Extreme care should be taken when considering what to plant over and around your septic system

Planting appropriate vegetation over the drain field is key to allowing a septic system to properly treat household wastewater and ensure the safety of your family and the environment.

A commonly-asked question regarding septic system maintenance is: “What, if anything, is appropriate to plant on or over a septic system drain field?” This is an important question as vegetation over a drain field is critically necessary for the system to efficiently process wastewater without harming human health or the environment.

Vegetation over a drain field is critical for many reasons:

  • Plants absorb excess moisture and nutrients from the soil through a process known as transpiration (the loss of water from a plant). This allows the drain field to process wastewater more efficiently and effectively.
  • Plant roots anchor soil in place; preventing erosion from the drain field into nearby waterways can lead to excess plant growth and reduced water clarity among other issues.

Careful plant selection is advised for the area near a septic system, particularly over the drain field. In general, herbaceous (non-woody), shallow-rooted species that are adapted to normal rainfall amounts for your area are best because they won’t clog or disrupt the drain field pipes. These many include flowering annuals and perennials, including bulbs, turf grass and many groundcovers. Note that some larger species of these plants may have extensive root systems that pose some risk to the drain field. In addition, though annuals provide benefits to a septic system during the growing season, they may be limited in their ability to stabilize soil before and after the growing season.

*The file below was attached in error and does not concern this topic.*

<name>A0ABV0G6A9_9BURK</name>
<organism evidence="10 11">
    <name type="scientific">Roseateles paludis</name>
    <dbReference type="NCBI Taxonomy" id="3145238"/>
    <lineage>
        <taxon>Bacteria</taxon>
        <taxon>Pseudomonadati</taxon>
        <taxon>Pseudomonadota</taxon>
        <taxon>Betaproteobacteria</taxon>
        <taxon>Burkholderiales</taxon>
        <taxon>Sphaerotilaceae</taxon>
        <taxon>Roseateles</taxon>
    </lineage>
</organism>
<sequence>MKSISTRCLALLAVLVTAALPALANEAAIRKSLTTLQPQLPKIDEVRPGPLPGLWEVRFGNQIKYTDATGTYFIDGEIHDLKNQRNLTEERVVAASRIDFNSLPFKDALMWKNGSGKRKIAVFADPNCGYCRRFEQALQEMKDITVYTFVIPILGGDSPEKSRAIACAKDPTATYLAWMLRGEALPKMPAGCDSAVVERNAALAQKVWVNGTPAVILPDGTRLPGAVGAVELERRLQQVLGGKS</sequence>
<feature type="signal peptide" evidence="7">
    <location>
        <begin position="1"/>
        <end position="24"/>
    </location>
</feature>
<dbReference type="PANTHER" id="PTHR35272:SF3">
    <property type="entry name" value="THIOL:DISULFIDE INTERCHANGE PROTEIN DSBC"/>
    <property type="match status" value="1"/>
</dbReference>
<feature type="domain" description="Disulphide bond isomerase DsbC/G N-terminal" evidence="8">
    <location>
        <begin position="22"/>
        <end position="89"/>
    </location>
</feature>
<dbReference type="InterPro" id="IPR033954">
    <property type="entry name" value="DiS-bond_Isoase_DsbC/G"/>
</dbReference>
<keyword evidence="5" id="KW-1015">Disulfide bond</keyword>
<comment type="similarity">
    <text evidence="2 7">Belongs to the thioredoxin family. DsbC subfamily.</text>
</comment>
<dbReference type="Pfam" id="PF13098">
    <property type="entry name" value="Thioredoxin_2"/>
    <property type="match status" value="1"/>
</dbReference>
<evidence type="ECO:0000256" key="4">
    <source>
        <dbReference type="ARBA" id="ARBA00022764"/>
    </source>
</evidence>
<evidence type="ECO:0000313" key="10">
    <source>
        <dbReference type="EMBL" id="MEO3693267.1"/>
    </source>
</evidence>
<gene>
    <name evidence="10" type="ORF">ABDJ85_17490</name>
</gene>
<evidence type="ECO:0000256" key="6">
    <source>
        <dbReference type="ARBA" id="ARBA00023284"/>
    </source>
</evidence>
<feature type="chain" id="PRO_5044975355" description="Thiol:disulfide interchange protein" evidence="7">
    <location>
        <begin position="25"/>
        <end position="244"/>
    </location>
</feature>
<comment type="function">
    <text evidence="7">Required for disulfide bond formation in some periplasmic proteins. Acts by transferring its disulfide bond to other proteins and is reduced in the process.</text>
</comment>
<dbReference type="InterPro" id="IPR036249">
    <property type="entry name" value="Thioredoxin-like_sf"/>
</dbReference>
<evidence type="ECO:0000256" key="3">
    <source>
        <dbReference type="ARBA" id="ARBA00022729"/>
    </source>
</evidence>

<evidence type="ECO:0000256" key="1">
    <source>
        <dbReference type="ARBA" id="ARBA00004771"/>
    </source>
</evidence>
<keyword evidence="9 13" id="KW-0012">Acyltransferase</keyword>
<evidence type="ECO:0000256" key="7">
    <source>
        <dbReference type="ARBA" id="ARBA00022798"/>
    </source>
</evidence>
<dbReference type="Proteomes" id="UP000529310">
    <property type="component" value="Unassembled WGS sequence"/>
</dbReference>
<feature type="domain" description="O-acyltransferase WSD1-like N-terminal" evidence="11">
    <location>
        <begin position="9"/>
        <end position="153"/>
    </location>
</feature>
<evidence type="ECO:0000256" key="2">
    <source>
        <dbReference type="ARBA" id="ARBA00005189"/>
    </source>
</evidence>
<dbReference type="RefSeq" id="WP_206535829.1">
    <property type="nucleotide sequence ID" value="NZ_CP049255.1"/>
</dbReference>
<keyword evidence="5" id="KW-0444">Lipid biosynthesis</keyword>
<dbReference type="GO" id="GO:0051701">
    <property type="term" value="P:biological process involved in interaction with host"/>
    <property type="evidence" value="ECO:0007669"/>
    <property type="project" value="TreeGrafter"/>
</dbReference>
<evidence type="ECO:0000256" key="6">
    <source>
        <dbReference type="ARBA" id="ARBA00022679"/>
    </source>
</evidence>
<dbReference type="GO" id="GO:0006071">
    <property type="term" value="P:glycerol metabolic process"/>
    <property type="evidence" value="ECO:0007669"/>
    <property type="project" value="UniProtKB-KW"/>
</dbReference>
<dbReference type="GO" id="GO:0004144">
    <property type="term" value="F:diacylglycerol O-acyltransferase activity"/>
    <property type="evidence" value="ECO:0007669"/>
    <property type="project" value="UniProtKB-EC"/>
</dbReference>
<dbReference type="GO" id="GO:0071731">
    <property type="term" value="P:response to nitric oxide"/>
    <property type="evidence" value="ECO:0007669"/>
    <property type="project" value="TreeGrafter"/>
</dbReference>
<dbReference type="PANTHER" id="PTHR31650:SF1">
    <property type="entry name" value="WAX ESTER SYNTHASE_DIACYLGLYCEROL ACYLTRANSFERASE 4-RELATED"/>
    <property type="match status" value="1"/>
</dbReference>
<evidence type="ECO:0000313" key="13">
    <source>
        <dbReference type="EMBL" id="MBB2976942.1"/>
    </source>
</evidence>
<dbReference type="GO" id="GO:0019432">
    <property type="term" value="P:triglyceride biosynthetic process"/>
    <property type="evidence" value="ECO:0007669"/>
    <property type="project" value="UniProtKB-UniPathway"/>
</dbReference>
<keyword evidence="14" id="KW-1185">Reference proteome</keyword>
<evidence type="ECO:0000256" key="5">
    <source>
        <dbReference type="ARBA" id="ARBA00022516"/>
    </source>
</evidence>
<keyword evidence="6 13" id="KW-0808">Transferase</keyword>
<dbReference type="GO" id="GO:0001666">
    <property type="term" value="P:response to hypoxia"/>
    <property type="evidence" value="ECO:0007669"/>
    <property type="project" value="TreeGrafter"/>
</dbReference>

Planting over a drain field

Photo: MSU Professor Emeritus Ted Loudon discusses planting over the drain field.

Kentucky Bluegrass, a common turf grass species in many Michigan lawns, may not seem to be a good choice for absorbing soil moisture and prevent erosion due to its shallow root system. However, it may be the most cost-effective and readily available plant material to use, and one that will not damage the drain field.

Trees, shrubs and other plants with deeper, more extensive root systems are not recommended for areas near septic systems because of their potential for damaging drain field pipes. In fact, these plants should be planted as far away from the drain field as possible. For example, willows, with their prolific root systems, should be kept away from drain fields entirely. In general, landscapers must consider the size of the root zone of the mature tree and shrub before planting anything near a septic system.

While vegetables might seem like plants that have appropriate root systems for a drain field, vegetable gardening directly over a drain field is not recommended due to the possibility of bacterial and/or viral contamination from the septic effluent. Gardening in raised beds over a drain field isn’t recommended either because the weight of the planters may compact the soil over the drain field. This would reduce the drain field’s ability to process wastewater properly and increase the likelihood of groundwater or surface water contamination. Siting vegetable gardens as far from septic systems as possible is recommended.

As a famous author once said, “The grass is always greener over the septic system.” For the protection of your family and the environment, planting and maintaining turf grass over your drain field is recommended.

For more information on maintaining household septic systems, see the Michigan State University Extension three-part series of articles:

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